Is there a need to measure before buying a backpack? The answer is yes, the best backpack is the one that fits you the best.
We often don’t pay attention to measuring our Backpack Torso Size before buying a backpack or just guess before buying any pack that this might be a perfect fit for you.
But this is the wrong approach because a right size backpack will give you a comfortable carrying experience without causing any back pain or shoulder pain.
The key to finding the right backpack is to find one of the correct sizes. To find the right size of a backpack, you have to take measurements of your Backpack Torso Size length.
Backpack Torso Size length includes the distance between the top edge of the shoulders or C7 vertebrae (the one that extends when facing down) to the entire crest of the hip bone (pelvis).
In this article, we will provide you with step-by-step guidance on how to measure torso length.
See Also: What is a Backpack Rapper? A Best Guide!
Measuring your Backpack Torso Size length
For this purpose, you will need a flexible tape measure and a companion who will assist you in taking accurate size measurements.
- Bow down your head till your chin touches your chest; this will pop out the bony bump where the slope of your shoulders meets your neck. Ask your friend or companion to locate that bump. That bump is your 7th cervical (or C7) vertebra and the top of your torso length. This is the starting point of your measurement.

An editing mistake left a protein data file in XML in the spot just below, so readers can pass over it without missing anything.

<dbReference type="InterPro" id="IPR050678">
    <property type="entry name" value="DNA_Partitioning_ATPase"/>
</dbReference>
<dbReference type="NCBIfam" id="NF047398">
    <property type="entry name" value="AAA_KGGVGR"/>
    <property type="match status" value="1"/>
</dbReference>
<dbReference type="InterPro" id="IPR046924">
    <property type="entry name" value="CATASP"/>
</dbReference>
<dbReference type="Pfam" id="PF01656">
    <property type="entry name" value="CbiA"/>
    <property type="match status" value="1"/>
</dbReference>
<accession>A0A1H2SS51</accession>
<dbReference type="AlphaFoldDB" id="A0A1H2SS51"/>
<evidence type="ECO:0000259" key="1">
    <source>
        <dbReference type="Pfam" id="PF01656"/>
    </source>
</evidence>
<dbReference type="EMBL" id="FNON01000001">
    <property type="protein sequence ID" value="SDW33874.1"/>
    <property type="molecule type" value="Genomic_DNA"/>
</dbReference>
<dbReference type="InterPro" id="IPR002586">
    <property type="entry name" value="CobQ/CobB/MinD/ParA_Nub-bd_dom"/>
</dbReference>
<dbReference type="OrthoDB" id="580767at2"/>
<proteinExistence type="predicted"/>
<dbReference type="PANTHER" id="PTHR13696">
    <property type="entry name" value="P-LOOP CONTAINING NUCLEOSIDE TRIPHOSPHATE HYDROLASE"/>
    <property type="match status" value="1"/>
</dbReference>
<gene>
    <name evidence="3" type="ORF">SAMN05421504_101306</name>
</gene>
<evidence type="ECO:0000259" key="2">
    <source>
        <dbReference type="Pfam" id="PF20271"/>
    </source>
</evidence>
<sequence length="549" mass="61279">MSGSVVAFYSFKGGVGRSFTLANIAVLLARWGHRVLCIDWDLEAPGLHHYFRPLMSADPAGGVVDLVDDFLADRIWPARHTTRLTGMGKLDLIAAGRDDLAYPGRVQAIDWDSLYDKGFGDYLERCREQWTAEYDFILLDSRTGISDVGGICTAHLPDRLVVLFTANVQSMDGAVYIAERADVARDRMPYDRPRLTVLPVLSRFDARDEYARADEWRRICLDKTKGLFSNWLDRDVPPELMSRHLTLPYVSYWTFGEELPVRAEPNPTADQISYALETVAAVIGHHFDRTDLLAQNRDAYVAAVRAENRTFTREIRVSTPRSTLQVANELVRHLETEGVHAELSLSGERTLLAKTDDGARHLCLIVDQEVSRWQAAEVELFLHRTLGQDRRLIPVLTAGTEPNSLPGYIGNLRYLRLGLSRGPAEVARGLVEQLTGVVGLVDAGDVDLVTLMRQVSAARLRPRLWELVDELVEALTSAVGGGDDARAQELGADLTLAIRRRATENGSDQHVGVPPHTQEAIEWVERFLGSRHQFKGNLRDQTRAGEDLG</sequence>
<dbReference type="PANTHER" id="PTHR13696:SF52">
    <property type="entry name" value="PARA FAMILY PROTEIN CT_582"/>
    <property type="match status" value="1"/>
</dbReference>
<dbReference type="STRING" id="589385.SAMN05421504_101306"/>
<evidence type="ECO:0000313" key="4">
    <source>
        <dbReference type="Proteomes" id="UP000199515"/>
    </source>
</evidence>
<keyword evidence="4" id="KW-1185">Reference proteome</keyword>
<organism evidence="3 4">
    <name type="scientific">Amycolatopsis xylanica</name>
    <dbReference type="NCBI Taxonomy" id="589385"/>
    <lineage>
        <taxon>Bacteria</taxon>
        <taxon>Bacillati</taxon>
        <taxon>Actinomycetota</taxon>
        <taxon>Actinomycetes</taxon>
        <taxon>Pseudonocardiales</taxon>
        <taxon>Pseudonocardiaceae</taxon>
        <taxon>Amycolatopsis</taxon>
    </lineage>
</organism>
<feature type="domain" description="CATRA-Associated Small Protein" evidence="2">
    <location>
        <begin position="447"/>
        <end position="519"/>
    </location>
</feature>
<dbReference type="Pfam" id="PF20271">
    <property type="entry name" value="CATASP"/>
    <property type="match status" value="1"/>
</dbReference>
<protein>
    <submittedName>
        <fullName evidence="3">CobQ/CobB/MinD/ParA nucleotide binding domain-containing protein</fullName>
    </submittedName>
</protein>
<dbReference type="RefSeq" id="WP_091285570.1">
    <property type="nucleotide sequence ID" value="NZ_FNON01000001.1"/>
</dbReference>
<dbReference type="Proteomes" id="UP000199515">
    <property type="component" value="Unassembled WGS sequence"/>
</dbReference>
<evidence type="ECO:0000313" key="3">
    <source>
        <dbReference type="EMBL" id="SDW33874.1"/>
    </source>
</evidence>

- Place your hands on the lower part of your vertebra such that your thumbs should be on the top of your hip bones. Rotate your hands down the ribcage to the iliac crest (top of your hip bone) such that your index fingers should be pointing forward and thumbs should be pointing backward; draw an imaginary line between your thumbs. This imaginary line on the top of your hip bone is the endpoint of your torso length.
- Now you have determined the start and the endpoint measurement of your Backpack Torso Size, and now it’s time to take measurements. Ask your companion to take the measuring tape to measure the distance between the points you have specified earlier. That measurement will be your torso length.
By following these three simple steps, you can find your correct torso length. Moreover, here e a link to a YouTube video that briefs all these steps by performing them in the video. This will make things clear to you.
Extra Small: 14 & 15 inches
Small: 16 & 17 inches
Medium: 18 & 19 inches
Large: 20 & 22 inches
How to find your pack size using your Backpack Torso Size length?
The backpack that will fit your torso length varies in size from brand to brand, so here are some additional tips that will help you in finding the perfect sized backpack. Don’t forget to consider the size chart of the pack you are planning to buy.
You carry most of the pack weight on your hips, so it is vital to have a good hip belt fit. However, it’s often rare for a pack’s waist/hip belts size to be off if your pack size is correct for your torso length, but still, it’s essential to check your hip measurement.
In order to measure your hip/waist size, wrap the measuring tape around your waits covering the iliac crest you located prior while measuring your Backpack Torso Size length. This line is a bit higher than the beltline; that’s why your hip belt size may slightly differ from pant-waist size.
After taking the measurements, check the size chart of the brand you are going to buy your backpack from to ensure that the pack size is right for you.
Adjusting Backpack Torso Size length